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Rapid response to:

Editorials

The future of research into rotavirus vaccine

BMJ 2000; 321 doi: https://doi.org/10.1136/bmj.321.7260.525 (Published 02 September 2000) Cite this as: BMJ 2000;321:525

Rapid Response:

Rotavirus vaccine and intussusception

Editor: Response to The Future of research into rotavirus vaccine (BMJ 2000: 321).

As you point out in the editorial, it is the truth that some people assume that inaction is a morally neutral state. This is dramatically true for the developing world, such as Latin American countries, because our politicians and public health authorities have not become aware that both action or inaction have consequences with costs that are important to establish. Moreover, nobody wishes to be responsible for the cost of the decisions taken. Then, it is necessary to know the risks and benefits before taking a decision like withholding the tetravalent rhesus rotavirus vaccine.
On the other hand, there are few aspects in favor of initiating a randomized controlled trial with this vaccine:

First, it is necessary to know the efficacy/effectiveness of this vaccine in a country with high mortality rates.

Second, the information regarding epidemiology of intussusception (IS) in developing countries is scarce. Probably, rates are lower than in developed countries. Therefore, the risk of IS associated to this vaccine is not necessarily that observed in the United States.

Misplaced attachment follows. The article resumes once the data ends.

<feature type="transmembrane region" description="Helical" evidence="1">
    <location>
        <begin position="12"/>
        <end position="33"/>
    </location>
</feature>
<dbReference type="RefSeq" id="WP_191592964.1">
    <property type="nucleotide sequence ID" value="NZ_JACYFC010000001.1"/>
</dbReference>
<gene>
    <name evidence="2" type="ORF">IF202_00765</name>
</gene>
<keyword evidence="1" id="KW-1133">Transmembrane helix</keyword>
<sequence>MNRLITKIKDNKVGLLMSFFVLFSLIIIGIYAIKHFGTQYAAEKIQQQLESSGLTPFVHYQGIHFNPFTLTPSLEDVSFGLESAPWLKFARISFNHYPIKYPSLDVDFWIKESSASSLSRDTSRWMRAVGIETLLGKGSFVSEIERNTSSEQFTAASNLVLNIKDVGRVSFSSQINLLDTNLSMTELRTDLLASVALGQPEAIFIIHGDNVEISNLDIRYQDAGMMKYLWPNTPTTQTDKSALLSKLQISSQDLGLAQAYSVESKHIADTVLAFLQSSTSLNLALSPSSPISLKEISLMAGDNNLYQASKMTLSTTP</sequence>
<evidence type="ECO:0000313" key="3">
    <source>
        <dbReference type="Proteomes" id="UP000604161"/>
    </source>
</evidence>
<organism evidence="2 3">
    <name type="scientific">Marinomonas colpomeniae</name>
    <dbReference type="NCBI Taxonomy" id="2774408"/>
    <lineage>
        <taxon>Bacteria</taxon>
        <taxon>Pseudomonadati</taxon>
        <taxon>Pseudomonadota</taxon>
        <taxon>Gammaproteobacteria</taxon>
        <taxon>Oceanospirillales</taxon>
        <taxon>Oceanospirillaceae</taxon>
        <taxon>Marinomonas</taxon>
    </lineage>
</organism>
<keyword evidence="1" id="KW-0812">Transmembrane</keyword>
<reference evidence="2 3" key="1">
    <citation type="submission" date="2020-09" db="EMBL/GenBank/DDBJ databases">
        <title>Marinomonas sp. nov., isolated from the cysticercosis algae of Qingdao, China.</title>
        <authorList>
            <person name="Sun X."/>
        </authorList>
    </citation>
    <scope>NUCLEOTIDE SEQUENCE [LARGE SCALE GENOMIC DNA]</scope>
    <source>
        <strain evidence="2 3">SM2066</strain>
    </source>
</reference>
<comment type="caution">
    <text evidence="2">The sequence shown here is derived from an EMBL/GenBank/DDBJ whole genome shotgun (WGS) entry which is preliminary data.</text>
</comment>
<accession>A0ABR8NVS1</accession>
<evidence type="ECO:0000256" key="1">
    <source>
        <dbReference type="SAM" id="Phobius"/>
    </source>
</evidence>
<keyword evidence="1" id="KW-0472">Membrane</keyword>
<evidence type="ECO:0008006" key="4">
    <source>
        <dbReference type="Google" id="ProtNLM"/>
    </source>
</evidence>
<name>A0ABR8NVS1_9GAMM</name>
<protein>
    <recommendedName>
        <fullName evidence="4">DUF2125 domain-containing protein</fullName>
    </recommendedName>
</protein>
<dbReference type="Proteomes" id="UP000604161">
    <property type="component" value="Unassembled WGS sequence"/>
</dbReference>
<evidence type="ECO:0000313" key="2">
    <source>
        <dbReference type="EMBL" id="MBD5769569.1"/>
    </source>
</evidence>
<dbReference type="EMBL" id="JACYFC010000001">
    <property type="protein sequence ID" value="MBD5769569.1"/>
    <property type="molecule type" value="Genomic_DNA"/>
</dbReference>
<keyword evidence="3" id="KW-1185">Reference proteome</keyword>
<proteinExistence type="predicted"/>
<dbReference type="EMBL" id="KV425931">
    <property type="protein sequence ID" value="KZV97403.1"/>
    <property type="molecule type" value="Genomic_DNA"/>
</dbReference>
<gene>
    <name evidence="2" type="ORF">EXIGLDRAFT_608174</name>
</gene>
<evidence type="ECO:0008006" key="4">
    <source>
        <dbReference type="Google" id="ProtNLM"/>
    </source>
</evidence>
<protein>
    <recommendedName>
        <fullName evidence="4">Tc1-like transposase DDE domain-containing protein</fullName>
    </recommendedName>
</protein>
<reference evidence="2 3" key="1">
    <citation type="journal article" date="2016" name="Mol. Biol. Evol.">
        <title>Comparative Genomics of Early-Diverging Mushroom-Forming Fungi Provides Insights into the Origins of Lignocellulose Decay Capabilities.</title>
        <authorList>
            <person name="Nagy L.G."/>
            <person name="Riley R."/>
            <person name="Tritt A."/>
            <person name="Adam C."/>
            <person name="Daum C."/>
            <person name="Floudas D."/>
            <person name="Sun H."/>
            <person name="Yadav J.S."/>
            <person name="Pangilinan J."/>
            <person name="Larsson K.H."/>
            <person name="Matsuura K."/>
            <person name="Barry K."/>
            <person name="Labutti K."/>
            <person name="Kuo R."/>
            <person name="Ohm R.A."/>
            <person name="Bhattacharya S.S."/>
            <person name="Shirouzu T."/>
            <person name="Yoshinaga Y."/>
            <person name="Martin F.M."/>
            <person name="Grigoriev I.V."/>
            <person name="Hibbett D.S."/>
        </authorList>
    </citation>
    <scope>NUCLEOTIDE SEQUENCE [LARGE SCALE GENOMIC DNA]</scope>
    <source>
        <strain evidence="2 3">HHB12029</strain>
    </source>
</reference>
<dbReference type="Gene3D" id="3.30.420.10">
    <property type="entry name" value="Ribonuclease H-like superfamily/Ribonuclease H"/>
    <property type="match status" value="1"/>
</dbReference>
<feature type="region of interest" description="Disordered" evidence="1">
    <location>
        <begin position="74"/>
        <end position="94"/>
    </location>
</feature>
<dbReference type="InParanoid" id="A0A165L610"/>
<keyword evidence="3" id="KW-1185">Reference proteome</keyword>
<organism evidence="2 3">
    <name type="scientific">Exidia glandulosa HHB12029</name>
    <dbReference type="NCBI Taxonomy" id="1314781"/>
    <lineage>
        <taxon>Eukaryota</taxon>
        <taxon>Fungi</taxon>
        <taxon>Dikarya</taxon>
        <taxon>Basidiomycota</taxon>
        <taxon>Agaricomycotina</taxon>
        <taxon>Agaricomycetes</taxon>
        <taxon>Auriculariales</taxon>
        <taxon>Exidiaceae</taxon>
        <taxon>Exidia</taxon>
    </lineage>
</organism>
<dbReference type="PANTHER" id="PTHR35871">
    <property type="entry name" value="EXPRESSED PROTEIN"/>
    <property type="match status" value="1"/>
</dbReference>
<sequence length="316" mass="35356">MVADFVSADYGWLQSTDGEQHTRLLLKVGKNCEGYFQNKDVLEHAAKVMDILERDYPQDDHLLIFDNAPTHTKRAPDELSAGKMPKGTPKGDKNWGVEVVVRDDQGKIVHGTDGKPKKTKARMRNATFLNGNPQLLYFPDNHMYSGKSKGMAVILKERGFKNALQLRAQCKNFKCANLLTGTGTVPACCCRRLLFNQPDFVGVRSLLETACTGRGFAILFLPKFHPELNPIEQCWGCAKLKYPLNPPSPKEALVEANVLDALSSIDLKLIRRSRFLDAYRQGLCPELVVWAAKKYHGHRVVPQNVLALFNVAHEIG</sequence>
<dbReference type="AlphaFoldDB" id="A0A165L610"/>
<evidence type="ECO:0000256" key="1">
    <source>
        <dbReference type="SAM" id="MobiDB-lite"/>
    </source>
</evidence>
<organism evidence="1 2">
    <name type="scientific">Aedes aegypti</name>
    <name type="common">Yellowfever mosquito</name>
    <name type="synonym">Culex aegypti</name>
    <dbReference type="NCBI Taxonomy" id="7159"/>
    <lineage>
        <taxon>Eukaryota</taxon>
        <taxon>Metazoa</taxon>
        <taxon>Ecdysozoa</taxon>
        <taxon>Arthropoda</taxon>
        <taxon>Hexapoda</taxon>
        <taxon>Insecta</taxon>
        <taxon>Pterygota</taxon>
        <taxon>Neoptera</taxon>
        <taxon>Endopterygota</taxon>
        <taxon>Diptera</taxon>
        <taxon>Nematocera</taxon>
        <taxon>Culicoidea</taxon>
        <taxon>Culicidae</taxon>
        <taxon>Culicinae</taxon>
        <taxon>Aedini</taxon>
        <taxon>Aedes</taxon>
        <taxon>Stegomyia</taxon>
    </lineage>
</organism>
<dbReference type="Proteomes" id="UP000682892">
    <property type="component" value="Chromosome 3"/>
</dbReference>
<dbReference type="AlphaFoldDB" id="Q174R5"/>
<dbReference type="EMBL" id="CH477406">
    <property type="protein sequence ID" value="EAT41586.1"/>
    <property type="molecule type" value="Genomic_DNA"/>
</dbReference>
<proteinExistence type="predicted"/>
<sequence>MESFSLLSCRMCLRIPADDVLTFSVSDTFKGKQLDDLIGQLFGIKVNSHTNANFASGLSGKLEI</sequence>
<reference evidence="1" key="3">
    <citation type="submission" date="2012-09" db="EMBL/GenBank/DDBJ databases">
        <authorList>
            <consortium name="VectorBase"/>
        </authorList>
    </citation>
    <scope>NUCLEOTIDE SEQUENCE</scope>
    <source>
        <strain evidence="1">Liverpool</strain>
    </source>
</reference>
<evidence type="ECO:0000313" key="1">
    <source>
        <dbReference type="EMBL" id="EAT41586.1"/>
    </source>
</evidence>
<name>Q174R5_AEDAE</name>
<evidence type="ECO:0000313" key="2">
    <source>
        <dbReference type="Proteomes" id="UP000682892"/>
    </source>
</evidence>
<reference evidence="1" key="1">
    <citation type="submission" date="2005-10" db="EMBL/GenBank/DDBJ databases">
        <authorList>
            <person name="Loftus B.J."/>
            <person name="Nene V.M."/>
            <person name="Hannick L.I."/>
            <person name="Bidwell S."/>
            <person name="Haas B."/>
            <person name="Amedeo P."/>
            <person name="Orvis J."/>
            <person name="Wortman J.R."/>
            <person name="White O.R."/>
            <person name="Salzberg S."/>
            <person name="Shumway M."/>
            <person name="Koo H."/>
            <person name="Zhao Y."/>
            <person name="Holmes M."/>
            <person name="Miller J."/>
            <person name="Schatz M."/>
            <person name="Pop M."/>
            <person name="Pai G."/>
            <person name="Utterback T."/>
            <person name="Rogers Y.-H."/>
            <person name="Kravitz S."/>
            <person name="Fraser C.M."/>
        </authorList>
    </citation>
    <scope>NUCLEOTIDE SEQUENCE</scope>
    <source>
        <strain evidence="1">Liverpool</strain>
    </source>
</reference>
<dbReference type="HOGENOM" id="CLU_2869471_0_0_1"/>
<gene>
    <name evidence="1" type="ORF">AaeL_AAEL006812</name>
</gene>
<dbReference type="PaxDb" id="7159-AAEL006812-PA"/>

Third, large effectiveness studies will give additional information about the potential risk of IS with the use of rotavirus vaccine.

Finally, assuming the worse scenario of a 25% fatality rate from IS, 2000 to 3000 of the deaths caused by the rotavirus vaccine will also occur without the vaccine.
Data from Venezuela, a country with low mortality rate for rotavirus diarrhea (1 in 6000 infants <1 year of age die each year due to rotavirus - unpublished data) indicate that in a cohort of 600,000 birth/year, there will be approximately 100 deaths caused by rotavirus in this population. Supposing that the risk of IS associated to the vaccine is 1/10,000, there will be 60 cases and 15 deaths (25% fatality rate) from IS. This means that withholding the vaccine, we will prevent 15 deaths due to IS but 80 (vaccine will prevent 80% of death) infants will die from rotavirus diarrhea. This is the kind of mathematics we should apply in order to take our own decisions in developing countries.

Irene Pérez-Schael

Chief of Enteric Disease Section, Instituto de Biomedicina, MSDS/UCV.

Iperez@telcel.net.ve

Competing interests: No competing interests

03 October 2000
Irene Perez Schael
Chief of Enteric Disease Section
Instituto de Biomedicine